It is common knowledge that mobile internet usage is on the increase and the rate at which it is increasing should be of particular interest to web developers and investors alike. It is expected that by the year 2015 mobile internet usage will overtake desktop1, therefore making your old fashioned website unsuitable for more than 50% of the market. It is also astonishing that 80% of Facebook's traffic is originating from portable devices and it seems that no-one wants to sit down behind a computer and go through Facebook any longer2.
This is understandable in that time has become more valuable and browsing through Facebook could be done whilst waiting for the bus or in the queue at the supermarket. I for one, am writing this article whilst waiting at the dentist...in Poland.
And we can expect this to be the tip of the iceberg; as technology improves and coverage becomes more widespread and affordable, the number of mobile devices will keep growing and unless you jump onto the bandwagon early enough your business risks falling behind. It is estimated that on average eBay Motors UK sells a motor vehicles every 3 minutes from mobile devices alone3, which for me is an amazing statistic. The purchase of a motor vehicle is personally always a big deal and the ability to do this on my mobile (whist in Poland at the dentist) is something which I still have to wrap my head around. But that's the future present of online business.
If you are reading this from your mobile device, you may or may not have noticed that this website, at the time of publishing this post is not optimized for portable devices. It probably looks like this, which might be legible but it is still a bit tedious to pinch and zoom to be able to read some bits:
This should be the very minimum your website should be, fast to load (compressed files, caching, CDNs...etc) and legible. If someone would be really in need of something from your website, they could actually reach it. But if the same "something" is also available on your competitor's mobile-friendly website, the chances are you have just lost one customer. This is especially true for return customers, where using your website is part of the service being offered, such as a blog or news site or an online casino, sportsbook...etc. As mentioned earlier greater emphasis has been placed on time, and it is understandable that a customer will find an alternative immediately if your website is proving to be too time consuming. I regularly gamble my savings away on the weekend's football games and when I am with my friends or at the bar, I do not want (or cannot) get access to a desktop PC and I "need" to place an urgent bet to atleast rescue part of my stake. The website I use is the one which can accommodate me quickest, regardless of who offers the best odds or bonuses (playing around with your mobile when in company is a bit disrespectful in my opinion; apart from the fact that someone could score a goal, throwing your bet out of the windows.)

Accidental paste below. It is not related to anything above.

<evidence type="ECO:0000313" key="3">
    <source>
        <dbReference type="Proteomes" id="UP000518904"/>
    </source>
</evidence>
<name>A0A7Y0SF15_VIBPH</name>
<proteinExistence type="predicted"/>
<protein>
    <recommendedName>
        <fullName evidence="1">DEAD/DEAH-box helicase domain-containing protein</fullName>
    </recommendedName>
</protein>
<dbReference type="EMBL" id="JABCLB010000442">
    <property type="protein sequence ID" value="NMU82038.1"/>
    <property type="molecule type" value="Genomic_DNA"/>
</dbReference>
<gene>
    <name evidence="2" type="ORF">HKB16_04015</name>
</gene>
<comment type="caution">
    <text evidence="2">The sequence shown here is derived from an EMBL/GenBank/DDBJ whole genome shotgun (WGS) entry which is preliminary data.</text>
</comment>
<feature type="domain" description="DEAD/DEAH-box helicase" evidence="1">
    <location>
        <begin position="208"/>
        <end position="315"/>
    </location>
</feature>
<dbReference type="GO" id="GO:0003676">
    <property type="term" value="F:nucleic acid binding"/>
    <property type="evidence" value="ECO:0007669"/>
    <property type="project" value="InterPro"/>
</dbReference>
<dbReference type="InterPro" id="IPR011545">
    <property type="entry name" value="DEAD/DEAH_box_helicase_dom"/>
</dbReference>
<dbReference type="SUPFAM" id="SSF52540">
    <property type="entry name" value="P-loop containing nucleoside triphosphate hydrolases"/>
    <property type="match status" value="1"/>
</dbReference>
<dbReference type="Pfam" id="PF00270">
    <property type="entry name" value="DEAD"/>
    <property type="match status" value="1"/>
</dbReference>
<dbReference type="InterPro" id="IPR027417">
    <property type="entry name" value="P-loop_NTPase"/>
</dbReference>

Back on topic...when building a new website, developing a mobile-friendly version should be a very fundamental consideration (more than catering for Internet Explorer 7 users), yet very often this is simply ignored completely. When developing our own site we had a mobile optimized version in the plans but had to postpone this because the technology we wanted to apply (responsive design) was in its infancy and our priority was our client's websites; in maltese there is a saying that when translated goes: "the shoemaker wears torn shoes".
There are two serious options when considering mobile web development, a copy of the site built solely for mobiles (using its own css and HTML) or the newer and my preferred option, responsive design. Maintaining two copies of the same website is bound to result in increased maintenance and having an engineering background I do not see it as a very scientific approach.
In this blog we will start with an introduction to responsive design, including some invaluable resources I have come across, but it is interesting to understand that I am not some responsive design guru (although admittedly I have done my research and even used it on rate occasions beforehand) but by the end of these few blog entries I hope to be one and hopefully you would be too. So if you need clarification on anything or can correct me or improve my designs, please let me know.
Responsive design is the use of CSS selectors which take into consideration the width (in pixels, ems or rems) and orientation of the device being used. This allows for a very advantageous feature over redesigning the website for mobile devices in that the width of the device is flexible, because let's face it, the definition of a mobile device is very ambiguous. I am currently using a 4-inch touchscreen on my mobile, but someone could be accessing the same content from a 12-inch tablet, therefore when designing the mobile site, should it be targeting 4-inch or 12-inch screens? Using responsive design, the device's width is simply another variable and you are not constrained to target a particular device or size. The goal is to deliver the same content and functionality but in a different layout. Omitting something useful from mobile device users is not the right way to go. Nielsen Norman Group stated in early 2009: "You should design different Web sites for each mobile device class-the smaller screen, the fewer features, and the more scaled back your design." We will not engage into a discussion whether NN/g was correct or not, but they had also predicted a "dark future for m-commerce sites" so we don't really want to listen to them do we?
Below are a bunch of links that I recommend you read before we really get going with the fun part:
See you in 4 weeks (enough time to read the above links and more). Until then, happy coding.